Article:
// Get user's video/audio stream
  const stream = await navigator.mediaDevices.getUserMedia({
    video: true,
    audio: true
  });
  // Do all the signaling with a foreign fetch service worker 🤞
  pc.onnegotiationneeded = async () => {
    // Create offer
    const offer = await pc.createOffer();
    // Add media stream
    pc.addStream(stream);
    await pc.setLocalDescription(offer);
    // Gather all ice candidates for simplified signaling
    while (true) {
      if (pc.iceGatheringState === "complete") break;
      await new Promise(f => setTimeout(f, 100));
    }
    // Send offer, gets intercepted by service worker
    // The worker can store the offer with the Cache API
    const res = await fetch(`${API_ROOT}/${from}/offers`, {
      method: "POST",
      headers: { "content-type": "application/json" },
      body: JSON.stringify({ to, offer })
    });
    if (!res.ok) throw new Error("Could not create offer");
    // The offer is now cached in the service worker so
    // We can just poll for answer from the intended peer
    // (They would use the service worker to post their answer)
    while (true) {
      const res = await fetch(`${API_ROOT}/${to}/answers`);
      const answer = await res.json();
      if (answer) {
        // Aaaand we're connected! :)
        pc.setRemoteDescription(answer);
        break;
      }
    }
  };
}

tl;dr It'd be pretty amazing, if all of the signaling between peers could be done in a serverless manner by relying on a common foreign fetch service worker storing offers/answer with "a single, authoritative cache instance".

And the signaling code could obviously be even cleaner if the foreign fetch service worker also supported onmessage() and Client.postMessage(). It could almost be a replacement for WebSocket server at that point. But again, I'm not sure if I totally misunderstood what foreign fetch is intended for and capable of. Admittedly, this all just seems too good to be possible 😅.

jozanza commented Jun 1, 2018

@jakearchibald I started writing and was having a hard time describing what I thinking clearly. So I wrote some pseudo code here. It shows more or less what I was hoping would be possible:

async function sendMediaToPeer({ config, from, to }) {
  // Create a peer connection
  const pc = new RTCPeerConnection(config);
  // Get user's video/audio stream
  const stream = await navigator.mediaDevices.getUserMedia({
    video: true,
    audio: true
  });
  // Do all the signaling with a foreign fetch service worker 🤞
  pc.onnegotiationneeded = async () => {
    // Create offer
    const offer = await pc.createOffer();
    // Add media stream
    pc.addStream(stream);
    await pc.setLocalDescription(offer);
    // Gather all ice candidates for simplified signaling
    while (true) {
      if (pc.iceGatheringState === "complete") break;
      await new Promise(f => setTimeout(f, 100));
    }
    // Send offer, gets intercepted by service worker
    // The worker can store the offer with the Cache API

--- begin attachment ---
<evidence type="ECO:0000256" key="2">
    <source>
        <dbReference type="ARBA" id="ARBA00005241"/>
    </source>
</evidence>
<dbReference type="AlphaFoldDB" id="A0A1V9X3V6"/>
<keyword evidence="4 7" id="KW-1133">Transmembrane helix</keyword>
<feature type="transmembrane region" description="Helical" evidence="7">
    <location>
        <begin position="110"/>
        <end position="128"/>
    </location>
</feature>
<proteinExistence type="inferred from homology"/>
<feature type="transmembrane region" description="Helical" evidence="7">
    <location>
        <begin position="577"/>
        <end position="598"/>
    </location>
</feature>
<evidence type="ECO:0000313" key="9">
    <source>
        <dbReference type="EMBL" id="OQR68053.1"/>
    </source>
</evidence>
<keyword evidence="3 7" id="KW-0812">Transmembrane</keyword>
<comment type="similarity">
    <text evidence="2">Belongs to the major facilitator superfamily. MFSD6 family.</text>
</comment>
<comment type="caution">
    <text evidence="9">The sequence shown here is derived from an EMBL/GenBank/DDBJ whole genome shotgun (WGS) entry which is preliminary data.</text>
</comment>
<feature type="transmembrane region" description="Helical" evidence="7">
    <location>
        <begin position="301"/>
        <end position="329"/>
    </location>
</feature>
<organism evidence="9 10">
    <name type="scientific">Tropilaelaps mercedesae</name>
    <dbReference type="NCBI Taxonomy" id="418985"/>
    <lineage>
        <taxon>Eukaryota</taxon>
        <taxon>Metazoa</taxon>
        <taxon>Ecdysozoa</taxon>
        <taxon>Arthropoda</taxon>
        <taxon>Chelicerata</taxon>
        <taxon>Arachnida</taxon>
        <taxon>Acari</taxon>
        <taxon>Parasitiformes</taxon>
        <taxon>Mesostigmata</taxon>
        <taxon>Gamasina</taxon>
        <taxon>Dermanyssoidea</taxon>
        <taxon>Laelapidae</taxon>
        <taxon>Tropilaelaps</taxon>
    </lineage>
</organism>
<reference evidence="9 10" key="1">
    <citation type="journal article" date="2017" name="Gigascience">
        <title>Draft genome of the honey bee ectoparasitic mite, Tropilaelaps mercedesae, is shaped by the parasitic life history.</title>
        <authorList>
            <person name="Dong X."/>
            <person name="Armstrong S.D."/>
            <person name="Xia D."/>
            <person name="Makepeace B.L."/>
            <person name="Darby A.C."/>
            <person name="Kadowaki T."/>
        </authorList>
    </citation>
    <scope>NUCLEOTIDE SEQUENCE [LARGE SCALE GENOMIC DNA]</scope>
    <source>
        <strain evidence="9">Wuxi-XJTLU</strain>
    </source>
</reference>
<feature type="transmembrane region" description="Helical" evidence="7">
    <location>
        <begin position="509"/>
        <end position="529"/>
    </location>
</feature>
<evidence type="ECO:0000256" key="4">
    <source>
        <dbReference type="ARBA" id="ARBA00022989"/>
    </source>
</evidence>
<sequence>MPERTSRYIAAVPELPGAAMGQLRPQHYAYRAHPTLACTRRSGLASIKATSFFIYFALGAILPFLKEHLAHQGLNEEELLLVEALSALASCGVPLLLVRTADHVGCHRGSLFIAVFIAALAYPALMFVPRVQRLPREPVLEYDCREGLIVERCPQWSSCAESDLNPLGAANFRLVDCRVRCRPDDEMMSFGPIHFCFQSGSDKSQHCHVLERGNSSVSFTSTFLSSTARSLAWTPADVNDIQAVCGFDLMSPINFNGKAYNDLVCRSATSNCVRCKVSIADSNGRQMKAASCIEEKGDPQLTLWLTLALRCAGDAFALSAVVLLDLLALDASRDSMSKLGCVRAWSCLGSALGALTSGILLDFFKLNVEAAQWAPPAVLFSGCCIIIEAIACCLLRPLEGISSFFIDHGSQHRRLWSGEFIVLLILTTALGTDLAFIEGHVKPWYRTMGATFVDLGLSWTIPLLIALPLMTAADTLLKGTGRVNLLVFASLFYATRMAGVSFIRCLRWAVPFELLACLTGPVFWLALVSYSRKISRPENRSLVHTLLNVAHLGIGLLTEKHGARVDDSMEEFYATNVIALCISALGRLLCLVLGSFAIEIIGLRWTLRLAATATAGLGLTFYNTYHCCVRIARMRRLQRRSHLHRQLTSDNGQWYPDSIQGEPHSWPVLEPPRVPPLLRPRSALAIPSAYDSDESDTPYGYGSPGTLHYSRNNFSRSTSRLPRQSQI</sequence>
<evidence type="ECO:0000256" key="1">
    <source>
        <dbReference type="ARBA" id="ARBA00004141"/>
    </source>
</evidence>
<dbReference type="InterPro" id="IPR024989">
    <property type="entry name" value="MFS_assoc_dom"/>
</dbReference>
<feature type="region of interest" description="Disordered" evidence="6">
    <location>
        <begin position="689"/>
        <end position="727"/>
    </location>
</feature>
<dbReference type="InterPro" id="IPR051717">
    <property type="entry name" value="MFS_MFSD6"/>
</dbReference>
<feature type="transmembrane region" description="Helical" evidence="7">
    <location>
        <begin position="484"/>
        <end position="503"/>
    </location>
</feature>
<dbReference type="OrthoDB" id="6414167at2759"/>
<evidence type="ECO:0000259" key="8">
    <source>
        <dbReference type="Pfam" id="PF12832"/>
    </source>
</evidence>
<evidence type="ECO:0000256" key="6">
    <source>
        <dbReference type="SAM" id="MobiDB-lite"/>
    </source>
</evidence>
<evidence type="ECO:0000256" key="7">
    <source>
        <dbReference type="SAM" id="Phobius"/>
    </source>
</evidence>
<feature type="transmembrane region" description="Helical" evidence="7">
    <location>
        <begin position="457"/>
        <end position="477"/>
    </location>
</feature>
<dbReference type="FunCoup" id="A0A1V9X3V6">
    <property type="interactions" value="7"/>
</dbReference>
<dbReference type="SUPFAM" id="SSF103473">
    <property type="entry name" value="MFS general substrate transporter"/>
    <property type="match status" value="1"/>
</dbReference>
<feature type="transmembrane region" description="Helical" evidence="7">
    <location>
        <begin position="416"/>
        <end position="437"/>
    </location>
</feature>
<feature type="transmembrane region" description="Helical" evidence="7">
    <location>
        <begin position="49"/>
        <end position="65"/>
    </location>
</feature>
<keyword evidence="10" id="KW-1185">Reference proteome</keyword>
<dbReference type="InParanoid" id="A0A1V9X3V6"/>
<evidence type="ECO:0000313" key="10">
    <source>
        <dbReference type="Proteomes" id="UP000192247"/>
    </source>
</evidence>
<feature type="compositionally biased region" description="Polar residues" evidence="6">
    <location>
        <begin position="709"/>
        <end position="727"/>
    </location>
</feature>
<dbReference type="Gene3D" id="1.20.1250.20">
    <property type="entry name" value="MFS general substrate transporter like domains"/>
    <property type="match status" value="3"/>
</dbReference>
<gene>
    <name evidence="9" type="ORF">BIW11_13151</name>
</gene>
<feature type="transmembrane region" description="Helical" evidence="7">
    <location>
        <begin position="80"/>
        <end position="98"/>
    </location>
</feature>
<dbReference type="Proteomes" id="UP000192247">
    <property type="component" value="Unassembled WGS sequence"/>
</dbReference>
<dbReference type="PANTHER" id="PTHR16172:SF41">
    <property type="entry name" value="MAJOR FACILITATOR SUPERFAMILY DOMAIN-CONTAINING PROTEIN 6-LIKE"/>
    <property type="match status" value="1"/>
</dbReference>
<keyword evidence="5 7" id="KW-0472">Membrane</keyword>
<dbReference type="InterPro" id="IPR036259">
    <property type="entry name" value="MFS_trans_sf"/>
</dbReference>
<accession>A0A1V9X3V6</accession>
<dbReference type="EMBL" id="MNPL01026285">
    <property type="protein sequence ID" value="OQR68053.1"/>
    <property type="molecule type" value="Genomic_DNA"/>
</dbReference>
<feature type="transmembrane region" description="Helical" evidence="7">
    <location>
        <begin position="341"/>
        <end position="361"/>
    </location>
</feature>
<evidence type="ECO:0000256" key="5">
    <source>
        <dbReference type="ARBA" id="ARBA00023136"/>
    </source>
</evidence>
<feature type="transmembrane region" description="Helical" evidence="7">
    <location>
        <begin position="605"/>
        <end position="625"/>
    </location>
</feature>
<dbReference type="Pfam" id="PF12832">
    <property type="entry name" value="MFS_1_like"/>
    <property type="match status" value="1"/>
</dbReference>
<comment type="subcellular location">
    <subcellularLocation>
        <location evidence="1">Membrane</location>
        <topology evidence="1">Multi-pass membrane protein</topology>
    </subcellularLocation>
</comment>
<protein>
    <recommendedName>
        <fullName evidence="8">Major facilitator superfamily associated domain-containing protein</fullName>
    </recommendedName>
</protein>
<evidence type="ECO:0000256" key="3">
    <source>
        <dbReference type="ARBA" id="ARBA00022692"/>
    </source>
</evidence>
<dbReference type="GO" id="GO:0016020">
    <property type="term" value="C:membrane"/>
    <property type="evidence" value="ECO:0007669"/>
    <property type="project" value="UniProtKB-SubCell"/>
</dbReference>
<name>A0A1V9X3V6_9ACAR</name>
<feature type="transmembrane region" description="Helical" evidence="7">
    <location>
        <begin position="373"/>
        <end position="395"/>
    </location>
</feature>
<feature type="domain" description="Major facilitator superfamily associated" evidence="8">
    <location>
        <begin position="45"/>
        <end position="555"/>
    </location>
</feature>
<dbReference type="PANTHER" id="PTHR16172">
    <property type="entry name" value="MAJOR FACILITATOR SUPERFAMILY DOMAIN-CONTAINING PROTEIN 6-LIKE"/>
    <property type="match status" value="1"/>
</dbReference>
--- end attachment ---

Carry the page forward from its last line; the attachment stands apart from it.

const res = await fetch(`${API_ROOT}/${from}/offers`, {
      method: "POST",
      headers: { "content-type": "application/json" },
      body: JSON.stringify({ to, offer })
    });
    if (!res.ok) throw new Error("Could not create offer");
    // The offer is now cached in the service worker so
    // We can just poll for answer from the intended peer
    // (They would use the service worker to post their answer)
    while (true) {
      const res = await fetch(`${API_ROOT}/${to}/answers`);
      const answer = await res.json();
      if (answer) {
        // Aaaand we're connected! :)
        pc.setRemoteDescription(answer);
        break;
      }
    }
  };
}

tl;dr It'd be pretty amazing, if all of the signaling between peers could be done in a serverless manner by relying on a common foreign fetch service worker storing offers/answer with "a single, authoritative cache instance".

And the signaling code could obviously be even cleaner if the foreign fetch service worker also supported onmessage() and Client.postMessage(). It could almost be a replacement for WebSocket server at that point. But again, I'm not sure if I totally misunderstood what foreign fetch is intended for and capable of. Admittedly, this all just seems too good to be possible 😅.

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joymon Sep 13, 2018

Does this mean if my site is in example.com and consuming api.example.com, the API requests cannot be intercepted by fetch due to cross domain limits?

joymon commented Sep 13, 2018

Does this mean if my site is in example.com and consuming api.example.com, the API requests cannot be intercepted by fetch due to cross domain limits?

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They can be intercepted by example.com, not by api.example.com.

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annevk commented Sep 14, 2018

They can be intercepted by example.com, not by api.example.com.